Mike Fladlien, a colleague in Iowa, has a blog titled Mikeroeconomics. It's on my link list for a reason. He found a couple excellent resources that I think are appropriate for High School and Middle School.
The first is a simple visual depiction of what $1 Trillion dollars looks like. Despite all the discussion of stimulus, budgets and debt that reference that amount, it is hard for any of us to really fathom just how much money that is. We can joke - there was a congressman in the sixties who is reported to have said, "a million here, and million there and the next thing you know you're talking about real money." Or it may have been billion. Regardless, you can now help your students visualize a trillion. I can only say, it's a powerful and somewhat scary image.
The second resource is a clever YouTube video titled "Cash in the Hat." Mike has also embedded the video on his web site in case you can't access YouTube. It's a clever take off on a Dr. Seuss favorite that your students should be able to identify. The video (just under six minutes) talks about saving and credit in a fun way that could enhance a junior high or high school personal finance unit.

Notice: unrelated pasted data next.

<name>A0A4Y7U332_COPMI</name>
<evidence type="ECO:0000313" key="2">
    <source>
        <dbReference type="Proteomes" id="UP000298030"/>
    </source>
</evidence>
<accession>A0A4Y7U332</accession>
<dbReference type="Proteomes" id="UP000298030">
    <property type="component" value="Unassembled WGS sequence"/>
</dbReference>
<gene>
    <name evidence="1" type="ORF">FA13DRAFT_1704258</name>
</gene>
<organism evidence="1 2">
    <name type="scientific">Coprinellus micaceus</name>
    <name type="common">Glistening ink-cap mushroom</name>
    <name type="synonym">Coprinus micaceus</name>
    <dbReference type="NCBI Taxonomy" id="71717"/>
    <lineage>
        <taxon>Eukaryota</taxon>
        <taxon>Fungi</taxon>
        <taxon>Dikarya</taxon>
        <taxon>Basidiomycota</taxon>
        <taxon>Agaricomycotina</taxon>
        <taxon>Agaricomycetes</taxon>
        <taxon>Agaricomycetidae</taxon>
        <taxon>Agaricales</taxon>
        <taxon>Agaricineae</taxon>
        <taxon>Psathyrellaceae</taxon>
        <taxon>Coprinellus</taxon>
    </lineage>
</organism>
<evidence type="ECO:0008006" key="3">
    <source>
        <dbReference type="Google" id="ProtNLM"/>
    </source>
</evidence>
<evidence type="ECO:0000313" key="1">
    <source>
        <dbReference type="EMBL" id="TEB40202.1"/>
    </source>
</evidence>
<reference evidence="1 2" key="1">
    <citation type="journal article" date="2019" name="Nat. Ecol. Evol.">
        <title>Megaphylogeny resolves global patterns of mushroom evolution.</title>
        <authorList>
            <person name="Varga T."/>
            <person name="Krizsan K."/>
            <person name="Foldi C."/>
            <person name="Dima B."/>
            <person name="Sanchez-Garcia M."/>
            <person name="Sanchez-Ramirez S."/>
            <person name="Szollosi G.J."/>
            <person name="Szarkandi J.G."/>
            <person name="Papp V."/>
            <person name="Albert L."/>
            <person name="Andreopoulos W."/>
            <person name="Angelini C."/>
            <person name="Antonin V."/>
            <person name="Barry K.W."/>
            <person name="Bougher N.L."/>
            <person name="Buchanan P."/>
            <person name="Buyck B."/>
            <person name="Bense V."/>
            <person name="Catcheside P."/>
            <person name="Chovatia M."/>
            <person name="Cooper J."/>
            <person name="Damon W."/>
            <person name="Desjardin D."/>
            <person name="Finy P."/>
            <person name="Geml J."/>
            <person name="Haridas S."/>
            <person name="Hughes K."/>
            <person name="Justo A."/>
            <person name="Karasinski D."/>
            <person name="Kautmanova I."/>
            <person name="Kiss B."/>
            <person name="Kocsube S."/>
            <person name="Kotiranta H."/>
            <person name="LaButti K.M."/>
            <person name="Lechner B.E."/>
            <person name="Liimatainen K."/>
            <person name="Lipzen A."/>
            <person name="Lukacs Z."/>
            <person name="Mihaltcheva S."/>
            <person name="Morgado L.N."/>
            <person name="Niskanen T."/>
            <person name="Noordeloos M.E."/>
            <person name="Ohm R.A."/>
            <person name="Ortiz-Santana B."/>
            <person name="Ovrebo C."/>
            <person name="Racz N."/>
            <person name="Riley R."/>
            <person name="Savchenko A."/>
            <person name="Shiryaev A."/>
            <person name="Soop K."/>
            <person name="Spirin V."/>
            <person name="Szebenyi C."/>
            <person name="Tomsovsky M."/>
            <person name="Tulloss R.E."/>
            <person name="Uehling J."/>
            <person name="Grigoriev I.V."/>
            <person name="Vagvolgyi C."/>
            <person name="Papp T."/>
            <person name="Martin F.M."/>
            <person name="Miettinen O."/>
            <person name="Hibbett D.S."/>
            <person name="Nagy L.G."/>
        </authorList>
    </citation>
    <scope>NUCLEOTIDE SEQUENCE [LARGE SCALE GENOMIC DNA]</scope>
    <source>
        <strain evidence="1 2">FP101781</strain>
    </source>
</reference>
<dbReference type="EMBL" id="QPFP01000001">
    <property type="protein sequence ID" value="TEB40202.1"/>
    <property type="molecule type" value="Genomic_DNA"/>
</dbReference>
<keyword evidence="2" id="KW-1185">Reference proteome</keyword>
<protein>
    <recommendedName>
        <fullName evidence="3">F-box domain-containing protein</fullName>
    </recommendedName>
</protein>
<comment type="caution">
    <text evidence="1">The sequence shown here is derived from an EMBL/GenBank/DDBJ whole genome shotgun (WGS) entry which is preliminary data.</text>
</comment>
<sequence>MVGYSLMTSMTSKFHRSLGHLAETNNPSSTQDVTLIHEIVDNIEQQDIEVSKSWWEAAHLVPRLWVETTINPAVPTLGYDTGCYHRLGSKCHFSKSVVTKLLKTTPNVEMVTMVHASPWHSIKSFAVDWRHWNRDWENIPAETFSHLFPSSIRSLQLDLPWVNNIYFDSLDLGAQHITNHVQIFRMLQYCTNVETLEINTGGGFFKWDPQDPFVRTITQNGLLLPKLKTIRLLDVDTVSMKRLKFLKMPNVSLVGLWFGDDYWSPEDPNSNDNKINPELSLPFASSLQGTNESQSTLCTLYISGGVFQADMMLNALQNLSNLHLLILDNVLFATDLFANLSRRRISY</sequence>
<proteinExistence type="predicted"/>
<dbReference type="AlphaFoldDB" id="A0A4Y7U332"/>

This post relates to the following Keystone Economic Principles:
1. We all make choices.
3. All choices have consequences.
8. Quantity and quality of available resources impact living standards.